The federal government’s legislation to establish pooled registered pension plans was welcomed Thursday by groups representing Canada’s banking industry, self-employed professionals and business owners but criticized by labour leaders.
Minister of State for Finance Ted Menzies officially announced the PRPPs in Toronto, saying they will give small firms and their workers the opportunity to access a large privately administered pension plan for the first time.
The PRPPs, however, are voluntary and will allow workers to opt out, and do not require firms to contribute.
“Today marks a major milestone in our efforts to ensure the ongoing strength of Canada’s retirement income system . . .” said Menzies.
“Incredibly, just over 60 per cent of Canadians do not have a workplace pension plan. Canadians work hard to realize their retirement dreams, and PRPPs will offer them a new, low-cost and accessible pension option to help meet their goals.”
Critics, including some provincial governments, have argued that the new plan is inadequate to meet the need for greater retirement security and have asked the Canadian government to expand the Canada Pension Plan.
But the Canadian Federation of Independent Business, a 108,000-member lobby group for small- to mid-sized companies, praised the Harper government for making the PRPPs voluntary and called on provinces to follow Ottawa’s lead.
“CFIB is particularly pleased that firms will be given a choice as to whether to register for or contribute to a PRPP,” said Dan Kelly, the federation’s senior vice-president for legislative affairs.
He argued that it would be a bad idea to raise premiums for the Canada Pension Plan, a mandatory program administered by the federal government and funded by contributions from employers and employees.
Raising the premium above the current level would cost jobs and force down wages in the long-run but PRPPs have the potential to expand the options for thousands of Canadian small businesses and their employees, he said.
The Canadian Bankers Association, whose members already manage hundreds of billions of dollars of investment assets for Canadians and businesses, said it’s committed to working with the government on the PRPP initiative.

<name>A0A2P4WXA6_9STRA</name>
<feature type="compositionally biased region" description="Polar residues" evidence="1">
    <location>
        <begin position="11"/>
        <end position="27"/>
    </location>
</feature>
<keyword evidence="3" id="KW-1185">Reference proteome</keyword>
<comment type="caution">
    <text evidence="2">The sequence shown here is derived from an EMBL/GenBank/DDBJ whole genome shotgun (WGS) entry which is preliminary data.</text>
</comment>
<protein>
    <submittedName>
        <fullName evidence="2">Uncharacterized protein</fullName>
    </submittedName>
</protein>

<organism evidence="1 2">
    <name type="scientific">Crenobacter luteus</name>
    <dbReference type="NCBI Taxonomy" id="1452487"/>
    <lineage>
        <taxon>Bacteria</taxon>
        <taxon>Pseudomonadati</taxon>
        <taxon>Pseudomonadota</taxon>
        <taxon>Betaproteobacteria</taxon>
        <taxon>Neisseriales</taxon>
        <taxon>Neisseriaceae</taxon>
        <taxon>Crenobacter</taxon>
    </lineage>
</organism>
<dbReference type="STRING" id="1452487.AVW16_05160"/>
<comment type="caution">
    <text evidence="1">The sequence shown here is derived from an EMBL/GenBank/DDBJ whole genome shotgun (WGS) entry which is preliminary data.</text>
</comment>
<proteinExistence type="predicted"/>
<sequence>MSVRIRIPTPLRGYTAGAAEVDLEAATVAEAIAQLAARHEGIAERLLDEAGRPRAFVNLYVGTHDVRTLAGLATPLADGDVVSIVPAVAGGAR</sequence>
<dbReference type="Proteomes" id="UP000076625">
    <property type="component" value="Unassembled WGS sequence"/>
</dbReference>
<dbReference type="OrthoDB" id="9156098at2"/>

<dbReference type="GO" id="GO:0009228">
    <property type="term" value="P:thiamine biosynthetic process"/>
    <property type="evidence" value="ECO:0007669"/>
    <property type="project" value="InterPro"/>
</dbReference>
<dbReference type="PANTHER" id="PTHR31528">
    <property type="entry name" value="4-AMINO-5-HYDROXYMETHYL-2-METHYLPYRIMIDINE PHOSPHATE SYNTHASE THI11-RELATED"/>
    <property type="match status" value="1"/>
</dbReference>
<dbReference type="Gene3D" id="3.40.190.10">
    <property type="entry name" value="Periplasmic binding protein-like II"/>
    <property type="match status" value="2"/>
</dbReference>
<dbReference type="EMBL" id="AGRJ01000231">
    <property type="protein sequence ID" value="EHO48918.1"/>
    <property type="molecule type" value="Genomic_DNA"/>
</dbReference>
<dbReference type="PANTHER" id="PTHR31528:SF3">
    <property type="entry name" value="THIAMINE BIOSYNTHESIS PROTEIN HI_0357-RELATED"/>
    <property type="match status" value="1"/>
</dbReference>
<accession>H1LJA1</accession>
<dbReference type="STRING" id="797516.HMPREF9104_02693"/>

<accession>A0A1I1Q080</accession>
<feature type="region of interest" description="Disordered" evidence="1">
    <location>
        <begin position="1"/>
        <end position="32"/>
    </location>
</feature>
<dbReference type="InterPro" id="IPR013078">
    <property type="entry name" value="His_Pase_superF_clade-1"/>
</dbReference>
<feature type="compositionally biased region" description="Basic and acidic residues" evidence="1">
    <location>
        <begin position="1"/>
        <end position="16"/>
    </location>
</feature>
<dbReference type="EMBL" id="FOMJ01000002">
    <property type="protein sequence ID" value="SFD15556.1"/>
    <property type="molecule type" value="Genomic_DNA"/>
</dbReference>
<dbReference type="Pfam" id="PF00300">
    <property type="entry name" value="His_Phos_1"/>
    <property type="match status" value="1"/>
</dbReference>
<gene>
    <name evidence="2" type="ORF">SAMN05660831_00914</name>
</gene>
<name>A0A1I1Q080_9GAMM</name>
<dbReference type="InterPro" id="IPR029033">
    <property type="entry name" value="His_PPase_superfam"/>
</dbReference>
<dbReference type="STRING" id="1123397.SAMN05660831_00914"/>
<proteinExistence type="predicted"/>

“PRPPs will make it possible for small and medium-sized businesses to offer to their employees registered pension plans that will be simple to administer. As well, PRPPs will allow self-employed individuals to participate in private sector pension plans for the first time,” said CBA president Terry Campbell.
Campbell also said the bankers association encourages provincial and territorial governments to introduce similar legislation as soon as possible.
The Ontario Medical Association, which represents the province’s mostly self-employed doctors, also issued a statement in support of the pooled pensions.
However, two of Canada’s largest organizations for unionized workers, were critical of the federal government’s approach.
“It’s really nothing more than a piecemeal approach that rewards banks, insurance companies and mutual fund companies instead of offering real retirement security options for everyone,” said Ken Georgetti, president of the Canadian Labour Congress.
“Every credible piece of information that we have seen indicates that PRPPs would be far inferior to an expanded Canada Pension Plan in providing retirement security for Canadians. This is an ideological move that flies in the face of common sense and good research.”
The Canadian Union of Public Employees – the country’s largest labour union – voiced similar concerns.
“Polls have shown that 74 per cent of Canadians don’t make contributions to RRSP and other private pension vehicles because they can’t afford it. This new PRPP legislation does nothing to address this simple fact,” said CUPE national president Paul Moist.
“All Canadians should have a right to a secure, decent income in retirement. Expanding CPP is the best way to achieve that for most Canadians.”
Moist also called on provincial and territorial finance ministers to pressure the federal government to move ahead with CPP reforms when they meet with Finance Minister Jim Flaherty next month.
“I know many premiers share our concerns, that CPP expansion is a far more efficient and substantive response to the retirement income insecurity issues looming over millions of Canadians,” Moist said in a statement.